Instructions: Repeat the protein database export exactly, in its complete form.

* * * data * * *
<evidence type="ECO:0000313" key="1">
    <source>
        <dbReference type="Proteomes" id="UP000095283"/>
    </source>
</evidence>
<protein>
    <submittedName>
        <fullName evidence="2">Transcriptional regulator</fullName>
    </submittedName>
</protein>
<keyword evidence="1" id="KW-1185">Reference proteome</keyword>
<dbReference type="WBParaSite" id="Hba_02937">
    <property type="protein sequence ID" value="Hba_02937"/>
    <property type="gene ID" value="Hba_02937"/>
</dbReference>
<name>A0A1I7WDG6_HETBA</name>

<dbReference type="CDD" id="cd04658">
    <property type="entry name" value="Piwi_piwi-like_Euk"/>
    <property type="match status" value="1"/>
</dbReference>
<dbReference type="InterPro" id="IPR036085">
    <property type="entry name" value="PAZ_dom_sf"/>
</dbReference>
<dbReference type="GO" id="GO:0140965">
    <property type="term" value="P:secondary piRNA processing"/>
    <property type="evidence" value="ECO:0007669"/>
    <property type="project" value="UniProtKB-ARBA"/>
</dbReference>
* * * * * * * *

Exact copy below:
<evidence type="ECO:0000313" key="1">
    <source>
        <dbReference type="Proteomes" id="UP000095283"/>
    </source>
</evidence>
<protein>
    <submittedName>
        <fullName evidence="2">Transcriptional regulator</fullName>
    </submittedName>
</protein>
<keyword evidence="1" id="KW-1185">Reference proteome</keyword>
<dbReference type="WBParaSite" id="Hba_02937">
    <property type="protein sequence ID" value="Hba_02937"/>
    <property type="gene ID" value="Hba_02937"/>
</dbReference>
<name>A0A1I7WDG6_HETBA</name>

<dbReference type="CDD" id="cd04658">
    <property type="entry name" value="Piwi_piwi-like_Euk"/>
    <property type="match status" value="1"/>
</dbReference>
<dbReference type="InterPro" id="IPR036085">
    <property type="entry name" value="PAZ_dom_sf"/>
</dbReference>
<dbReference type="GO" id="GO:0140965">
    <property type="term" value="P:secondary piRNA processing"/>
    <property type="evidence" value="ECO:0007669"/>
    <property type="project" value="UniProtKB-ARBA"/>
</dbReference>